- The Mistake In Interpretation
- The Mistake Committed
- The Mistake Corrected
I come from a Latin American background. Even though I was born in the States, my Latin American heritage was still somewhat influential for my family when I was growing up. My mother is of Salvadorian and Spanish descent, while my father is of Mexican descent. As you may already know, the major religion in Latin America is Roman Catholicism. To some extent, my family held to certain Catholic beliefs because it was all that we knew. Catholic tradition in Latin America identifies Mary, the mother of Jesus, as Nuestra Señora de Guadalupe, which means, “Our Lady of Guadalupe” or La Virgen Maria de Guadalupe, which means, “The Virgin Mary of Guadalupe.”
A Latin American, having been influenced by his or her heritage, might carry some preconceived ideas about Mary in the Bible. One of those ideas might be that Mary is Latina, because of the name designated to her in Spanish. In fact, some may think that she is descended from Mexico specifically, because of the term Guadalupe (e.g., the Virgin Mary of “Guadalupe”), which refers to an old town in Mexico City. Today, this former town is now a region in Mexico City that attracts many tourists and Catholics, who regard their visit to this region a holy pilgrimage. 
Mary, being called “Nuestra Señora de Guadalupe” or “La Virgen Maria de Guadalupe”—or simply called “Guadalupe”—can be misleading because Mary was not Latina; she was an Israelite. How do we know that for sure? First, Mary identified her Jewish lineage by calling the Jewish patriarchs her fathers (Luke 1:55). Second, Mary was related to Elizabeth (Luke 1:36), whose ancestry was traced back to Aaron (Luke 1:5). As I’m sure you are aware, Aaron was the brother of Moses, an ancient Israelite (Exod. 2:6). Third, Scripture also gives the impression that Mary was of the lineage of David (Luke 1:27). There is unequivocally no doubt that Mary was a first-century, Jewish woman.
Another culturally influenced idea might be that Mary is to be worshiped because of the teachings in Catholic tradition. In Catholicism, there is what’s called, “The Veneration of Mary,” which is the special honor attributed to Mary, as one that has reached a prestige or status of holiness. Prayers and pious acts, for example, would be performed in the name of Mary because of Catholic tradition. Now, I am not suggesting that Catholics, in general, believe that Mary is Latina nor that Catholics believe that she is to be worshiped. What I am saying, however, is that some Latin Americans, having been influenced by their heritage, might come to those conclusions about Mary because of their preconceived ideas.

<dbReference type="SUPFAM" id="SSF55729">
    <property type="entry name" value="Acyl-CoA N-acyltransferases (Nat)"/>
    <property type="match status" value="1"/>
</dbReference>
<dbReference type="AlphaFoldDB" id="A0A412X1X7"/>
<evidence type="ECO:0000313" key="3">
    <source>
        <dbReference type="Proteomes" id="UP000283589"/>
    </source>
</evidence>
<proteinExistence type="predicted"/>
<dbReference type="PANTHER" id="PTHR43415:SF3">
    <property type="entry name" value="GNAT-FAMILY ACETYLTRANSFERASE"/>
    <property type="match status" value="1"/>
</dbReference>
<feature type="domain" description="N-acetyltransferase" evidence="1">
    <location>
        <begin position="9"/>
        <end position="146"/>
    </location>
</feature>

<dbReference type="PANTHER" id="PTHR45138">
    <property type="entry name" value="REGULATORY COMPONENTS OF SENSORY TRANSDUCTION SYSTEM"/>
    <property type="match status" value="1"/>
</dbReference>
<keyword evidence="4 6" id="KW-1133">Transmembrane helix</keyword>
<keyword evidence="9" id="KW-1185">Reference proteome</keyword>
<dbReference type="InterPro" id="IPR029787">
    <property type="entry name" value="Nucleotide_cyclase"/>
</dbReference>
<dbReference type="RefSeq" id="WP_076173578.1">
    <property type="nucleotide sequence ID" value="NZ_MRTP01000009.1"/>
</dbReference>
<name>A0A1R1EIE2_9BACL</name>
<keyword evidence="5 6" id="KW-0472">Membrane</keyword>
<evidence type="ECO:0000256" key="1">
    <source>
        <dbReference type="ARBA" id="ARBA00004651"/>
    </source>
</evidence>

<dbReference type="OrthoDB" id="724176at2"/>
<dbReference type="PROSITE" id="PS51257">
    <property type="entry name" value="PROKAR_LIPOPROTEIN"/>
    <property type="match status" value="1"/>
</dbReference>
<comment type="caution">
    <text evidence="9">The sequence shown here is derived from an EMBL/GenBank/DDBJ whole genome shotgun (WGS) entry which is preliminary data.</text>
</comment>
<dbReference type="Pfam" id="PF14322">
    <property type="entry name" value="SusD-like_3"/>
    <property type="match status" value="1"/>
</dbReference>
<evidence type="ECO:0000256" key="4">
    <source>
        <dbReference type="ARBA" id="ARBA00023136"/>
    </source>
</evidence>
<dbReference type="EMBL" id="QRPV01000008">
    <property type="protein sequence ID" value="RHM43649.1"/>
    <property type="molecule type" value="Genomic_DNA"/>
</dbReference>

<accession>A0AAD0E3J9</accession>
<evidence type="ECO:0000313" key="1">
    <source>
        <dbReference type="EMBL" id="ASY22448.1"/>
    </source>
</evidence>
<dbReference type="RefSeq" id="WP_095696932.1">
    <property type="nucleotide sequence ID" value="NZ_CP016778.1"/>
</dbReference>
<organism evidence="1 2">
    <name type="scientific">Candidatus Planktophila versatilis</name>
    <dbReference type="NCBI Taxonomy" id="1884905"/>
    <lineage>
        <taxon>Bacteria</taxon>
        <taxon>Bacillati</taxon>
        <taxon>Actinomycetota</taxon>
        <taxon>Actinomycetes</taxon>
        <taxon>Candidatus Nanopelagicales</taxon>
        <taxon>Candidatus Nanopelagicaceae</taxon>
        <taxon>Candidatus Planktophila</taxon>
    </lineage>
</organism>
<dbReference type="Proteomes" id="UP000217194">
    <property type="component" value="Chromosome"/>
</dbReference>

The Mistake In Interpretation
A preconceived idea, or preconception means to “to form a conception or opinion . . . before seeing [the] evidence.” In this case, some Latin Americans, like myself when growing up, might have a picture of Mary that is color-coded to look a certain way before even coming to the Bible. Then, when we finally do read the accounts of Mary in the Bible, our preconceived ideas confiscate the actual meaning of the biblical text, and our time in the Word of God becomes profitless. We need to, therefore, eliminate our preconceptions. This is the mistake often made and left uncorrected in the task of interpretation.
We need to remove the influences that dim our interpretation of God’s Word, such as, our attitudes, our feelings, our emotions, our experiences, our desires, our intelligence, our pasts, our preferences, our culture, our heritage, our language, our nationality, our ethnicity, our skin color, our gender, our political views, our economic statuses, and anything else that skews our understanding. After previously examining the dangers and the motivations for interpretation, perhaps what everyone is saying by this point is, “Come on, get on with it! How do we interpret the Bible?” I promise you—we’re almost there. In order for us to know how to interpret the Bible, we need to be aware of how not to interpret the Bible.
The Mistake Committed
Let’s look at an example of how this mistake in interpretation is committed. A debate between two pastor-theologians (Dr. James White and Jeff Durbin) and two atheistic scientists (Dr. Greg Clark and Dan Ellis) was recently held at the University of Utah on October 3, 2019. You can find the full debate here. Clark and Ellis, throughout the duration of nearly two hours, spent their moments of opportunity, slandering and scolding their Christian challengers on the other side of the platform, rather than using the time to instruct the audience about how science addresses the topic of origins. Their sarcasm, rage, anger, hatred, bitterness, mockery, and disgust for God and His Word could not be concealed.
Toward the end of the debate, Clark reached for a container of antifreeze from behind the table, poured some into a plastic cup, and invited Christians in the audience to take a chug, in an attempt to make a mockery out of Mark 16:17-18. Clark said,
These are the signs of those who have believed—not just the apostles—those who have believed. They will drink deadly poison, and it will not harm them; it will not harm them! . . . Is there anybody in the audience who will stand up for Jesus, because he says if you deny him before men, he will deny you before your gods.